And a lot of Ibuprofen.

laffinfowl
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Re: A Summer of Disaster!

Post by laffinfowl » 12 Sep 2013, 10:16

I,ve never had the misfortune of a Badger attack but was warned a long time ago by a Gamekeeper of their capabilities as regards breaking into chicken coops and wreaking havoc.
As he said a determined Badger is much more dangerous than a fox because they will not give up until they gain entry especially if they are hungry whereas foxes if defences are good enough to keep them out will usually move on to an easier target but will keep checking back on old ground in case your guard and defences have dropped.
Unfortunately you,ve found out the hard way what they are capable of and the fact that they are protected does,nt help either as it makes controlling numbers all the more difficult,but at the end of the day i suppose its up to keepers to make sure protection of their stock is up to the mark if shooting or trapping are not an option. :-k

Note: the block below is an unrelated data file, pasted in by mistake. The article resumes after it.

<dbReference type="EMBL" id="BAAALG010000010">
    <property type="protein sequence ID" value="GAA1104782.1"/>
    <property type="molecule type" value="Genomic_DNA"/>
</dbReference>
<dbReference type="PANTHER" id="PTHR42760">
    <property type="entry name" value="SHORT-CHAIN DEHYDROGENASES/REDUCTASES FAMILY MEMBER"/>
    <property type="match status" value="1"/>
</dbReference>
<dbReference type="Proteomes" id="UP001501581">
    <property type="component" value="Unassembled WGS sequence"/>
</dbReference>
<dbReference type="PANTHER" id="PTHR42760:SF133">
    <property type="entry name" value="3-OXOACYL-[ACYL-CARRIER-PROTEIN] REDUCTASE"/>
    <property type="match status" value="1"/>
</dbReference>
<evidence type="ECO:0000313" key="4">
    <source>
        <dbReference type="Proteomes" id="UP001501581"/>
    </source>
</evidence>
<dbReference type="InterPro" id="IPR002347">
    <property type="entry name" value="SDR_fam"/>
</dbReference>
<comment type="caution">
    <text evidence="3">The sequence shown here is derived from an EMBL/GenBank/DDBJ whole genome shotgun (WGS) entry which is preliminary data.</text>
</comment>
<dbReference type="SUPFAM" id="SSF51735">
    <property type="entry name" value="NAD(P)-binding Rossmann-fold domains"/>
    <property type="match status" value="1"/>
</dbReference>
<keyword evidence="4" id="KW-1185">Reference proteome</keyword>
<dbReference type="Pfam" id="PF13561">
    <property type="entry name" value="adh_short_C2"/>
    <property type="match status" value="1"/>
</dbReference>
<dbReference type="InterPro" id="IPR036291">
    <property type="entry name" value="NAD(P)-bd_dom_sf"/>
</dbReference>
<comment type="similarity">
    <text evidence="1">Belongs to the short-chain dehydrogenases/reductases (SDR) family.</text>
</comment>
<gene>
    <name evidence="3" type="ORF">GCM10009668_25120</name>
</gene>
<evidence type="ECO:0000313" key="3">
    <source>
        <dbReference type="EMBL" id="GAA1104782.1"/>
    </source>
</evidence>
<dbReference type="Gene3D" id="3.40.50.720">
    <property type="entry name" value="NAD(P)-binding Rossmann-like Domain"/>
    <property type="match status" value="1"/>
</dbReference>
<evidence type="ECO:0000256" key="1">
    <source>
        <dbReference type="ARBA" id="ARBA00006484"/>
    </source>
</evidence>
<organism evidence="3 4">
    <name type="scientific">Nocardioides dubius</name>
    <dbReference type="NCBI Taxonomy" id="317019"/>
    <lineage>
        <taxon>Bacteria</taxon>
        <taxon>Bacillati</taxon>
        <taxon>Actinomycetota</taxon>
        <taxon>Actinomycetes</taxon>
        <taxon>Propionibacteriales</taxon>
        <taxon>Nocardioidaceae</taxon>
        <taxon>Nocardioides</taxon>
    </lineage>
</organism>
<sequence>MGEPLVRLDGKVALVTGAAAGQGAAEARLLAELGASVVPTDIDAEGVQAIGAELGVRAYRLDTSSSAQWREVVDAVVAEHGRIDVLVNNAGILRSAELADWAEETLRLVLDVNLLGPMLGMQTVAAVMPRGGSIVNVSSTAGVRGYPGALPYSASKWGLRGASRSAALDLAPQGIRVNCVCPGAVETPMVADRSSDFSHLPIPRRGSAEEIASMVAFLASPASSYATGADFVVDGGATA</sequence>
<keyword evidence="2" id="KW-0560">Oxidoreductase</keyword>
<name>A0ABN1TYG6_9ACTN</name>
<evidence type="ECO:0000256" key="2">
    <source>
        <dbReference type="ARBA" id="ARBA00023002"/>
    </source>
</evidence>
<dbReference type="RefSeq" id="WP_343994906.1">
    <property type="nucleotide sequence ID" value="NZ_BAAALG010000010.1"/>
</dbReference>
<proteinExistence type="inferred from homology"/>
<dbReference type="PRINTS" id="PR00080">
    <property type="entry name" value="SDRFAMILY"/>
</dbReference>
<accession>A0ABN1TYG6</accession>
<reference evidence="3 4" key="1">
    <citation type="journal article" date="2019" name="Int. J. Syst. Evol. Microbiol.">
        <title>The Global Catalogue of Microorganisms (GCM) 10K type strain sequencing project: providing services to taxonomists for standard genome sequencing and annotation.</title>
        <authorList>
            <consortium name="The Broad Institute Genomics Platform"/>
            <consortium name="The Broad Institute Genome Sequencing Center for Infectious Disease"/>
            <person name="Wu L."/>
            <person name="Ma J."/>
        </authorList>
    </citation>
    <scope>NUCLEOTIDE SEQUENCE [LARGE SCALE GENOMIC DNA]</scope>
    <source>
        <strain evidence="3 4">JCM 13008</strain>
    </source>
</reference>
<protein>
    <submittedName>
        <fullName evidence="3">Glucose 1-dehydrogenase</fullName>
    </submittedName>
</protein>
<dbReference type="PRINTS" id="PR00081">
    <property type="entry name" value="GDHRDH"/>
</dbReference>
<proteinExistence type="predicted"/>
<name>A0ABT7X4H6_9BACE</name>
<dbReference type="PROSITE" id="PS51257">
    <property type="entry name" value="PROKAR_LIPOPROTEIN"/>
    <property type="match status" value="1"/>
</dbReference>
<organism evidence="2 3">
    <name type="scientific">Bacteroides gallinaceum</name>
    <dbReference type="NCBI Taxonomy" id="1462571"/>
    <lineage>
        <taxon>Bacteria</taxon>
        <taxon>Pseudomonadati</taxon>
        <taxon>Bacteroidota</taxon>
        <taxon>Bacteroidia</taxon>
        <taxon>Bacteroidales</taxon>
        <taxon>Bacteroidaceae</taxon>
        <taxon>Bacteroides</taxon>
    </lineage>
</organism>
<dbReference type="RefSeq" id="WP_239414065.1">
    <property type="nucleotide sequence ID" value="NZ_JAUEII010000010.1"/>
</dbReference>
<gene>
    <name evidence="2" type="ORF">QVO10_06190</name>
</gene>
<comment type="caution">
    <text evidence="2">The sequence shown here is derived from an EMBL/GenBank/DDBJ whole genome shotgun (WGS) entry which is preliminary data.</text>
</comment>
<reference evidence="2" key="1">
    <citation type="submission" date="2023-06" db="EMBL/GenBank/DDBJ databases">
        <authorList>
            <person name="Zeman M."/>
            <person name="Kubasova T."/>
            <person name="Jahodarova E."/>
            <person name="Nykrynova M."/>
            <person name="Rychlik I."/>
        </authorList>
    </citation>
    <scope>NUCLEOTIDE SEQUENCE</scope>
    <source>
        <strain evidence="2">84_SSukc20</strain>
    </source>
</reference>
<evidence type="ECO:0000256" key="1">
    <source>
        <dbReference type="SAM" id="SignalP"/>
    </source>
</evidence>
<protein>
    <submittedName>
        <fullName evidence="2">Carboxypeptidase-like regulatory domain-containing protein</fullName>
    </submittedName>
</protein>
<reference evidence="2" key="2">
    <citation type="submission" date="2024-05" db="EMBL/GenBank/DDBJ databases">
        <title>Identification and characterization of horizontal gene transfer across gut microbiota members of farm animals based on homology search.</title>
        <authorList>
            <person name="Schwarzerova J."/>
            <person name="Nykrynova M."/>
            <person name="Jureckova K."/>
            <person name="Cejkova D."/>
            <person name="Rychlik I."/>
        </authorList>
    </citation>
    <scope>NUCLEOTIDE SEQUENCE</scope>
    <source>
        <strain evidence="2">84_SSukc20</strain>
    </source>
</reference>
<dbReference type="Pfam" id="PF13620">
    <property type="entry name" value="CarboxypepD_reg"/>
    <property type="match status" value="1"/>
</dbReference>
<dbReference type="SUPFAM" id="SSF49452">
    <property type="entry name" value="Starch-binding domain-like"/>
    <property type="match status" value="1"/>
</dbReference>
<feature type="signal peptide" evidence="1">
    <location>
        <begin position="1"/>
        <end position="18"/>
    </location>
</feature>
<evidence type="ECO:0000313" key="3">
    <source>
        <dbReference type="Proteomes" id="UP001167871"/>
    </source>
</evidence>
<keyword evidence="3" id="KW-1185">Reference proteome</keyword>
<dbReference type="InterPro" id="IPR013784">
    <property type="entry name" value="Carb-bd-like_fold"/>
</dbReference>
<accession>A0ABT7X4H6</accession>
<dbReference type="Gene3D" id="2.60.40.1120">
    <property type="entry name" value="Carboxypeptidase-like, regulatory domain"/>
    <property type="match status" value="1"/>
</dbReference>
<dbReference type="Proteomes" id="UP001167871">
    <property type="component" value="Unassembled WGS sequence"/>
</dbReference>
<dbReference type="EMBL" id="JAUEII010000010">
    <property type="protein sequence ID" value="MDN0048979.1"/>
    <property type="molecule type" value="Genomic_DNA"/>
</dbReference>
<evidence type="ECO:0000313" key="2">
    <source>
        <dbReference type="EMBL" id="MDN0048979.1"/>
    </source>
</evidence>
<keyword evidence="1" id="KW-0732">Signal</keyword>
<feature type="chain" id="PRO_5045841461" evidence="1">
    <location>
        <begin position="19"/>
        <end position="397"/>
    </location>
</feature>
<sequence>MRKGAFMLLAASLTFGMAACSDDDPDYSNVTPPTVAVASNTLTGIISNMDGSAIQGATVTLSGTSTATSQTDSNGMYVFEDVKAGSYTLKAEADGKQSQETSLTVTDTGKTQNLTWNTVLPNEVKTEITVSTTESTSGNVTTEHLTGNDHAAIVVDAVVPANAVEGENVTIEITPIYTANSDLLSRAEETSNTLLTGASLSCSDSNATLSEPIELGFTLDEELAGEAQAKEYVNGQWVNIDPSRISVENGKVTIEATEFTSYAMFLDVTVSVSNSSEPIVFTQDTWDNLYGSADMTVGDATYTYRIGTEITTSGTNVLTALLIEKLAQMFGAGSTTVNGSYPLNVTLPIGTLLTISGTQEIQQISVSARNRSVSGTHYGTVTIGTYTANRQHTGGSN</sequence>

nickyc
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Re: A Summer of Disaster!

Post by nickyc » 13 Sep 2013, 13:49

Believe it or not Drfish, the fence was dug a foot down and the skirt went a foot out but that didn't stop Mr Badger at all!

The electric fence with the lowest wire a couple of inches off the ground has worked a treat but I really did want to warn others about badgers; all this love and cuddliness about badgers at the moment drives me demented - they're not cute and cuddly, they're downright dangerous!!

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drfish
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Re: A Summer of Disaster!

Post by drfish » 13 Sep 2013, 14:45